WWE & Beyond: Presenting the Case for Storytelling as Wrestling's Best Dimension
Storytelling; the conveying of events in words, images and sounds, often by improvisation or embellishment. Stories or narratives have been shared in every culture as a means of entertainment, education, cultural preservation and to instill moral values. Crucial elements of stories and storytelling include plot, characters and narrative point of view.
Without a story, professional wrestling is two oiled-up men rolling around in a ring. With a story, professional wrestling is nothing short of an art. It is poetry in motion. It is yet another medium, similar to music, movies and forms of entertainment that has been used to paint a beautiful picture for us—the consumers—to enjoy for many decades.
To tell a story, many elements must combine as one. Production quality, video packages, commentary, promos, and the wrestling itself all factor into this, of which today I will go in-depth and review just why they each are so important.
The wrestling tells the basic story that the commentary narrates. The promos make that story more understandable, and video packages are a retrospective of what has already taken place.
Understand, however, that emotion lies in each and every one of these elements. Emotion is the element that connects the wrestlers to the fans and gets the fans hooked for life.
Those are the complexities of sports entertainment, though. In it’s simplest form, wrestling uses an age-old battle that transcends language barriers, and cultural, political, and economic differences; the eternal struggle between good and evil.
As Bleacher Report great Chinmay once wrote; “pro wrestling is about ‘how,’ not about ‘what.’”
World Wrestling Entertainment—the WWE—has been sitting atop the wrestling landscape since a man named Vince McMahon had a vision. His vision wanted to break the trend of local territories to create a mega-promotion that would span not only the United States, but the entire globe.
To do this, he needed to create a big event. A Super Bowl for wrestling, so to speak. An event that would unite all wrestling fans and make them put aside their differences for one night to watch the mix of sport and theater that they all hold dear.
This event is called WrestleMania.
WrestleMania is too difficult to explain with mere words. It is something you must see to believe.
The stage is bigger and more extravagant, the lights are brighter, the pyro is awe-inspiring, the audience is more diverse, and stadiums rather than arenas host the event. This event is where stars become legends and legends become immortalized.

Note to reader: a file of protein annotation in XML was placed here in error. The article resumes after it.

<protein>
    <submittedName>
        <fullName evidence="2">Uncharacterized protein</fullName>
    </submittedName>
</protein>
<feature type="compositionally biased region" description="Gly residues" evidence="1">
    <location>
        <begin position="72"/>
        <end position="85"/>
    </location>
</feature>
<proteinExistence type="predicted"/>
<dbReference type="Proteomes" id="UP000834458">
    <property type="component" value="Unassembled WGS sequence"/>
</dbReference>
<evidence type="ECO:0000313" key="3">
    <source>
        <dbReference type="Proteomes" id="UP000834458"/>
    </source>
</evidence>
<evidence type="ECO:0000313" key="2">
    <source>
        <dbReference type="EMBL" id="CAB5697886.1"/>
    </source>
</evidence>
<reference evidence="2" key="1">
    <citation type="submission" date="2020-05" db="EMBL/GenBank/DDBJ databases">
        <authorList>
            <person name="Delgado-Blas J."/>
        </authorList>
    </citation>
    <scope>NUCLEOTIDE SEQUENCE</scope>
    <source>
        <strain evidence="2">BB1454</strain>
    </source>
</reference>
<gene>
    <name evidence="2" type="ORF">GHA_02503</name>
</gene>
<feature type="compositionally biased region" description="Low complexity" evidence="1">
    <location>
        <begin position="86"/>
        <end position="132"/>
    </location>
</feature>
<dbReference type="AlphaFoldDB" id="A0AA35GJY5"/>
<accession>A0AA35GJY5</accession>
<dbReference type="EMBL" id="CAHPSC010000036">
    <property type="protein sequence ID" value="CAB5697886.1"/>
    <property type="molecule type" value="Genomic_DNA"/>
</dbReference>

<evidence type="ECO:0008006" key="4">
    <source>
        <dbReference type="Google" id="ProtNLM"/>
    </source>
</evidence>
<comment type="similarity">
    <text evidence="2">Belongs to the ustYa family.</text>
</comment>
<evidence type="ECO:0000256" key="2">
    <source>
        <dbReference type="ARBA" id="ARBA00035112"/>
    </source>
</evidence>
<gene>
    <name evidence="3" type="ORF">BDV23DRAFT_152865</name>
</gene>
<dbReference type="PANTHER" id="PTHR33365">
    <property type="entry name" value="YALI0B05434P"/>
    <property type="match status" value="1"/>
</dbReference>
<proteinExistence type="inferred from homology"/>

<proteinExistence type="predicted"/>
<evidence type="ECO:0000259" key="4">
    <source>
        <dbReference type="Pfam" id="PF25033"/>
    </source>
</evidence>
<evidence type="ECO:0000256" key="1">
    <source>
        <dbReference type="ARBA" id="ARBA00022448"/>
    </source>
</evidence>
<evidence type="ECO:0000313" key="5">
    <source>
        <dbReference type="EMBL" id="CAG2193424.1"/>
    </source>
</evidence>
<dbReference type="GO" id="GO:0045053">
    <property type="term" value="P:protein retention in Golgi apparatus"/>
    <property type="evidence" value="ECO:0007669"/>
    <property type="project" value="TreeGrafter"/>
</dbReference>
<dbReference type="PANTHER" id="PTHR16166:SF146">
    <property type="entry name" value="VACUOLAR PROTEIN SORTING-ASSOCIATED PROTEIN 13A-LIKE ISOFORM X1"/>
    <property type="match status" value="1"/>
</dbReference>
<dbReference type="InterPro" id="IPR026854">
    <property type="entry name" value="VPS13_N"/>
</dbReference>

I will soon expand on WrestleMania, as it can be used as examples for each element of the dimension of storytelling. Production quality, though, is what makes the WWE and WrestleMania stand out from anything another promotion could put together.
If you were to strip it all away and only a wrestling ring were left, half the experience would be tarnished.
Four years ago, Shawn Michaels first challenged The Undertaker’s undefeated record at WrestleMania at the 25th installment of the event.
Michaels is widely considered the greatest in-ring performer of all-time, and The Undertaker is the owner of the greatest gimmick and the greatest streak in professional wrestling history.
The anticipation for two of the greatest ever colliding on the biggest stage was only magnified when the WWE aired what some consider to be the greatest video package to ever to be produced.
This video package told the entire story. It told the story of good versus evil. It told the story of Michaels battling his past demons to become the first-ballot Hall of Famer he is today. It told the story of The Undertaker being an unstoppable force that cannot be denied.
“In the beginning, darkness ruled across the face of the deep. And God said; ‘Let there be light.’ And there was light. And God saw the light and that it was good and divided the light from the darkness. He called the light day, and the darkness night. Yay, though I walked through the valley of the shadow of death, I will fear no evil. I have victory over death, hell, and the grave. Undertaker, I have eternal life.” -Shawn Michaels
Wrestling without commentary is like a silent movie. There can still be a fantastic wrestling match taking place without commentary, just like fantastic movies are possible without sound; but taking away either is criminal and will surely diminish the end result.